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Family Archives - Kiki Reflects

Kiki Reflects

one woman's struggle to answer her calling

Archive for the ‘Family’ Category

My New Life

Man, does my life look different nowadays.

A year and a half ago, I married my husband.  I instantly became stepmother to my now 12-year-old stepson.  In February 2016, I gave birth to my son.  I’ve been on maternity leave since.  Next month, I’ll be leaving the Navy (and transitioning into the Reserves).  So, I went from being a naval officer to a stay-at-home mom in a couple of years’ time.

A friend asked me how I like staying home with the baby.  To which I replied, “Sometimes I feel like I’m going out of my mind, but I’m really glad I won’t miss any milestones.”  (I love my son dearly, but he doesn’t talk.)  My new life feels strange sometimes.  Some days it feels like I’ll be going back to work soon, and other days I just don’t know what to do next.  Play with the baby?  Clean the house?  Meet a friend for lunch?  Write in my blog?  I’ve never had this much say (or lack of structure) in my own time before.  And it feels weird.

Don’t get me wrong, it’s exactly what I wanted.  But that doesn’t make it any less of an adjustment.  When people ask me what I do, I still say, “I’m in the Navy” (which is technically true until the end of next month).  Which leads to a discussion about going back to work.

I’m not sure exactly why I want others to know I’m a naval officer.  Maybe it’s because I’m proud of my accomplishment.  Or because it took some time and effort to become one.  Or because I dedicated 12 years of my life to being one.  And it seems as though I’m dismissing that effort just in how I answer one question.

I can’t seem to stay, “I stay home with my son” as my first (and only) answer.  Being a mother is much harder, and more rewarding, than my career in the Navy has been.  There is also no set hours, time off, breaks, or holidays.  I should be proud of “just” being a stay at home mom.  Yet I feel the need to elaborate.

Maybe as I settle into this new role, I’ll answer the question of “What do you do?” a bit better. Until then, maybe I’ll learn not to care so much about what other people think.


Family Memory – Dad Teaches Me About Faith

One of my main reasons for wanting to blog was so I could preserve precious family memories.  Here’s my favorite memory about my Dad.  He passed away in 2009 from cancer, so these moments hold extra special meaning for me.

I was around ten years old and annoyingly inquisitive.  I constantly asked questions of everything going on around me.

It was probably summertime, because my dad and I were up late watching a movie, while my mom and sister were upstairs asleep. We were the night owls of the family.  Dad used to love historical movies, as well as movies about biblical scenes. We were probably watching the latter.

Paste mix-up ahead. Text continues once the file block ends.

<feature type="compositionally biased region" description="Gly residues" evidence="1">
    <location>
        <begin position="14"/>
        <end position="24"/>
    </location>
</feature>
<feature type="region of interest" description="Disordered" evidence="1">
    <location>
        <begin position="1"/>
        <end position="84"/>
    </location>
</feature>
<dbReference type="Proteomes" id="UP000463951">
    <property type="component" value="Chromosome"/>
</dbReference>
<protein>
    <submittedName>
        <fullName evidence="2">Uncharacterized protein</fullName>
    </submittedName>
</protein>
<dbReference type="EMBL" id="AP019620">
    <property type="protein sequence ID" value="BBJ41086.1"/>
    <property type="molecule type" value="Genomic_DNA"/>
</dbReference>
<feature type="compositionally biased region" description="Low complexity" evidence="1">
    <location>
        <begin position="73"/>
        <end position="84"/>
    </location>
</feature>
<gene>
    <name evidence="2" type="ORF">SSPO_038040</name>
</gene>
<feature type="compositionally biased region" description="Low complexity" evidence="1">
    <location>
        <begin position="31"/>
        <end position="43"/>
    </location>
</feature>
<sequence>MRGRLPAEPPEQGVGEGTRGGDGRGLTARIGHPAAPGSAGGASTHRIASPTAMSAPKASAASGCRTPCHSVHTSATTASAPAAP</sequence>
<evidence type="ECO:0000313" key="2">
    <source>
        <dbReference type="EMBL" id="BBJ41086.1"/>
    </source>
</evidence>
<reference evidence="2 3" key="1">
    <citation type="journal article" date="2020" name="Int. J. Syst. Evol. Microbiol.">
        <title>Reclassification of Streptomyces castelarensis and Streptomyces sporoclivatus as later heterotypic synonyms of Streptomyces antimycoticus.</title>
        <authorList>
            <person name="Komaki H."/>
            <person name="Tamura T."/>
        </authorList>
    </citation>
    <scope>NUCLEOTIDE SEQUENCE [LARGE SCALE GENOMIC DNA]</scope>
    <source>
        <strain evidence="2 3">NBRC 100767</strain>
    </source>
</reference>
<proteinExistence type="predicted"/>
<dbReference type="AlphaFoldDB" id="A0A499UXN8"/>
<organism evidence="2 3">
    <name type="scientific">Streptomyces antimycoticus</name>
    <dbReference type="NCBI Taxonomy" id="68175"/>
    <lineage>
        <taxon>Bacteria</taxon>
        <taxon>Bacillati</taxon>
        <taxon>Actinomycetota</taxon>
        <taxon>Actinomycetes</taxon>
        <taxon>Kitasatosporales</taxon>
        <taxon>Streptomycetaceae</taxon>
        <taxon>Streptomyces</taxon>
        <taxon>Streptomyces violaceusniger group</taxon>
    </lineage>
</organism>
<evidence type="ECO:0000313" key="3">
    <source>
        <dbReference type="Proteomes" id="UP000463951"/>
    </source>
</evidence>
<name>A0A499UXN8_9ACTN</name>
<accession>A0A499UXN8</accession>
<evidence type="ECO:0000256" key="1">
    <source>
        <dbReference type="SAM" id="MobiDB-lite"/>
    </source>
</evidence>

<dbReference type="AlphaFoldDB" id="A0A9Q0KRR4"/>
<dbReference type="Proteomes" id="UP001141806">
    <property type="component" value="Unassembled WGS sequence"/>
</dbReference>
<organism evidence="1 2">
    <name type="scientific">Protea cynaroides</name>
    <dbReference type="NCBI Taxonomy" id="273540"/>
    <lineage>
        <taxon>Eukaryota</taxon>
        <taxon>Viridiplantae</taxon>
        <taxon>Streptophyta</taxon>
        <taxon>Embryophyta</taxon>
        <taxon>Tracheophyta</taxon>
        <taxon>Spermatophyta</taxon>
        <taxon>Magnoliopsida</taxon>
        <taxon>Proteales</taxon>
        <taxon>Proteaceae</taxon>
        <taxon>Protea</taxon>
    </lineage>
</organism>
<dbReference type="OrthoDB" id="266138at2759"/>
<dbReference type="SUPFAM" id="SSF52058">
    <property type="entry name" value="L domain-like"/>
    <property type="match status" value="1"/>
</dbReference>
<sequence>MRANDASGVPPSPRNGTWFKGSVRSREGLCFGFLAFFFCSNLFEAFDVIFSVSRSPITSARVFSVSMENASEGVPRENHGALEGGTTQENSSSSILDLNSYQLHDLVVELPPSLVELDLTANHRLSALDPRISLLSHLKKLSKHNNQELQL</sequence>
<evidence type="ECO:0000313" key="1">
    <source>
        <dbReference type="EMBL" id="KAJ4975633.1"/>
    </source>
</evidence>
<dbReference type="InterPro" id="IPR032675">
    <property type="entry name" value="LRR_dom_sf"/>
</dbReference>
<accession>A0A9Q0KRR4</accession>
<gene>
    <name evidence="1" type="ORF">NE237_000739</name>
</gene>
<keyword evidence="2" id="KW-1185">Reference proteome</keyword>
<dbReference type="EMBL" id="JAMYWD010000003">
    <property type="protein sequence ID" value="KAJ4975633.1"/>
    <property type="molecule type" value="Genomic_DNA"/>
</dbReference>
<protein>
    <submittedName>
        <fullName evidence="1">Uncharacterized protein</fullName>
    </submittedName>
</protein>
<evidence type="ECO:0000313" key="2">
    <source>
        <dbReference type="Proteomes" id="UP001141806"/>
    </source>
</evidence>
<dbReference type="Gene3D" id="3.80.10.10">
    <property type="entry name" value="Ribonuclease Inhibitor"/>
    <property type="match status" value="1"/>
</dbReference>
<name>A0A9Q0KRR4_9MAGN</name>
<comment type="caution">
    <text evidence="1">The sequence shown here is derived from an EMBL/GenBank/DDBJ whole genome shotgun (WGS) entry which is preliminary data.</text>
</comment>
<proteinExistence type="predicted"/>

Dad was sitting in his old easy chair with it all the way leaned back – one of his favorite spots in the house.  He told me it was time for bed. As going to sleep was one of my least favorite things to do, I begrudgingly walked over to give him a hug and kiss good night.

When I stood next to him, I asked him a question–quite possibly in a ploy to stall my going upstairs to bed. I said, “Dad… how do you know there is a God…you know, that he exists?” I shifted akwardly and looked down at my hands.  Dad looked at me earnestly for a moment.  For a split second, I thought he might be mad at me.  Then he said:

“You know how Moses led his people away from the Egyptians?”  I nodded yes.  He continued, “well, the Bible says he parted the Red Sea and that’s how he escaped.

“Now, some scientists and historians have studied the area and offered other explanations for Moses’ escape. Some of them believe the tide was low as Moses and his people crossed the Red Sea, and so when the Egyptians tried to cross, they didn’t make it because the tide came in and washed them away.

“Others believe that Moses and his people were traveling on foot, whereas the Egyptians chasing them were mostly on chariots – you know, they were traveling on wheels. Those people believe that Moses and his followers were able to walk or swim to the other side of the Red Sea, whereas the Egyptians’ wheels got stuck in the mud.”

My brow furrowed and I looked away for a second, trying to grasp what Dad was telling me.  This was not what I was expecting at all.  Normally Dad had some scientific explanation for why things were the way they were.  Usually, he would answer my questions and everything would make sense again.  But this didn’t make sense at all.  Why would he tell me of other ways to believe? How does this prove there is a God?  At my weekly Catholic school class, the instructors never gave other explanations or points of view for biblical events. Not only that, but both of Dad’s alternative explanations for Moses’ escape seemed perfectly reasonable to me. In my perplexity, I looked back at Dad and stammered, “Um… okay… so what… do you think happened…?”

Dad replied, “I believe the Bible. I choose to believe that Moses parted the Red Sea.  And believing in God is the same way.  I choose to believe in God.  I choose to believe that He exists.”